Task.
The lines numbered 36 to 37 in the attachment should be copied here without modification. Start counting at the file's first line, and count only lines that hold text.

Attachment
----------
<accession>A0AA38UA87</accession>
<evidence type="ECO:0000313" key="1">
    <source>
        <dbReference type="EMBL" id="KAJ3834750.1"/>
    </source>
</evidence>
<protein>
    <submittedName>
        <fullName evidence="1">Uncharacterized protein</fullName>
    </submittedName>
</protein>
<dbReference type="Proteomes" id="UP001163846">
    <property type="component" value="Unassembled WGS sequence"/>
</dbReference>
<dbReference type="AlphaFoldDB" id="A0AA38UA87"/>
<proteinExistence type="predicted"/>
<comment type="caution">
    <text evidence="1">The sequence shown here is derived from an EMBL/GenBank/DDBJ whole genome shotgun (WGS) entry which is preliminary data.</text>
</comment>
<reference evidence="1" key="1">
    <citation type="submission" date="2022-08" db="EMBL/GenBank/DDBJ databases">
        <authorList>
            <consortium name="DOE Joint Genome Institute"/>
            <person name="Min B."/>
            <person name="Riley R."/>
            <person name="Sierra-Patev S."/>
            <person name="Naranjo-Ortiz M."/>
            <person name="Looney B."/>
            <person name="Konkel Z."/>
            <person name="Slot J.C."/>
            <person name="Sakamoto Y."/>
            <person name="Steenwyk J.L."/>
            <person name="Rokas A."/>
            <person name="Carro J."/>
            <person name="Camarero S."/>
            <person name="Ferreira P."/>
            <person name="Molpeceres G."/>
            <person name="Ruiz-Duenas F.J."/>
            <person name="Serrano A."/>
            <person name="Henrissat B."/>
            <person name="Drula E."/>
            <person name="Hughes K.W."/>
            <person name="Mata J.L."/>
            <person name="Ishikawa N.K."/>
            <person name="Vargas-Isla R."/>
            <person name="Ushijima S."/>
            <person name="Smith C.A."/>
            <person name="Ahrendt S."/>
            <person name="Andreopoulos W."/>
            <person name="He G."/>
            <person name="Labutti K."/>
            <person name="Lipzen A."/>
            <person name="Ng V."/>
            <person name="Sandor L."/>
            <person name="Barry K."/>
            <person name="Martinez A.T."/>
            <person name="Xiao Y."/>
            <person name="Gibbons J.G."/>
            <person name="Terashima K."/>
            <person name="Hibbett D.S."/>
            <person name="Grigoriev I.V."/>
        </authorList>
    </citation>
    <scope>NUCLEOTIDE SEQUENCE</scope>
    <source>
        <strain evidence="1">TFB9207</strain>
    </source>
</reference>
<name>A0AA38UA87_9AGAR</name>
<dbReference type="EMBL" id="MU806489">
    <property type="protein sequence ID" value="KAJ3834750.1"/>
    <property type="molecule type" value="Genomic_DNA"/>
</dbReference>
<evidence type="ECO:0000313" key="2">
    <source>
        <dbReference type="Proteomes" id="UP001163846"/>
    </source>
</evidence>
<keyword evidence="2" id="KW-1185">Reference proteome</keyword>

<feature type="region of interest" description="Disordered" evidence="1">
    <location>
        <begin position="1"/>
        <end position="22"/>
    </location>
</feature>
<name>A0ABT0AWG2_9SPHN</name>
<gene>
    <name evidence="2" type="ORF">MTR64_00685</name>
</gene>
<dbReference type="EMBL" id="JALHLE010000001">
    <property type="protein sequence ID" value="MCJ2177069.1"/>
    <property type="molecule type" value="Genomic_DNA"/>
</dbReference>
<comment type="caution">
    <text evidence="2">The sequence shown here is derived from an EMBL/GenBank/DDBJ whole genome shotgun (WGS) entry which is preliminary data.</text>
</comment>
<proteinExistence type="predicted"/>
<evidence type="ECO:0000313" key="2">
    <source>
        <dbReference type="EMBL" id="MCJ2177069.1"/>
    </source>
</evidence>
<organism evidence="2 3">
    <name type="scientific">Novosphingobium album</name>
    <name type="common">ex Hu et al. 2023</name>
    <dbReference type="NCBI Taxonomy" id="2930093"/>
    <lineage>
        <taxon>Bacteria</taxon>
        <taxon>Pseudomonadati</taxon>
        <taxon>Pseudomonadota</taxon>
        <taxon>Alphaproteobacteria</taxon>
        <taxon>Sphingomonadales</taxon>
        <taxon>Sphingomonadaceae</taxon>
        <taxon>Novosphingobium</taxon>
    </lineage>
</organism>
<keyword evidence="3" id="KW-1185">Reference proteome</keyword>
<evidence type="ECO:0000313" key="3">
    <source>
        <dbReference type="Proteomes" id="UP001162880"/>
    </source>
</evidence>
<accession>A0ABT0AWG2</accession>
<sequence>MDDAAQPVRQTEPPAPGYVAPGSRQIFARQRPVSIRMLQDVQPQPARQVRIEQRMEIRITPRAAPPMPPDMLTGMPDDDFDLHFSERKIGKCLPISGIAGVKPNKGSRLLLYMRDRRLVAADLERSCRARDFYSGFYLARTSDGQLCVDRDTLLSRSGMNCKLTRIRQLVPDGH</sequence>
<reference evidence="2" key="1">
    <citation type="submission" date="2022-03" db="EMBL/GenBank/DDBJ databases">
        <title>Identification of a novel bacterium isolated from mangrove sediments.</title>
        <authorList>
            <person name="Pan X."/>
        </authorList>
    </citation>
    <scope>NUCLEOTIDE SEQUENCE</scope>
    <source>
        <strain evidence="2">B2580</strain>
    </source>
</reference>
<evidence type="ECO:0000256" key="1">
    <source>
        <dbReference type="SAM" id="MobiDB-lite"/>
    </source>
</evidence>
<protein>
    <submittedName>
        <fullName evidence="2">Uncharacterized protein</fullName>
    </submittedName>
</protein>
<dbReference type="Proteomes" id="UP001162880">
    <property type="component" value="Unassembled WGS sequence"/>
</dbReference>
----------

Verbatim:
            <person name="Ferreira P."/>
            <person name="Molpeceres G."/>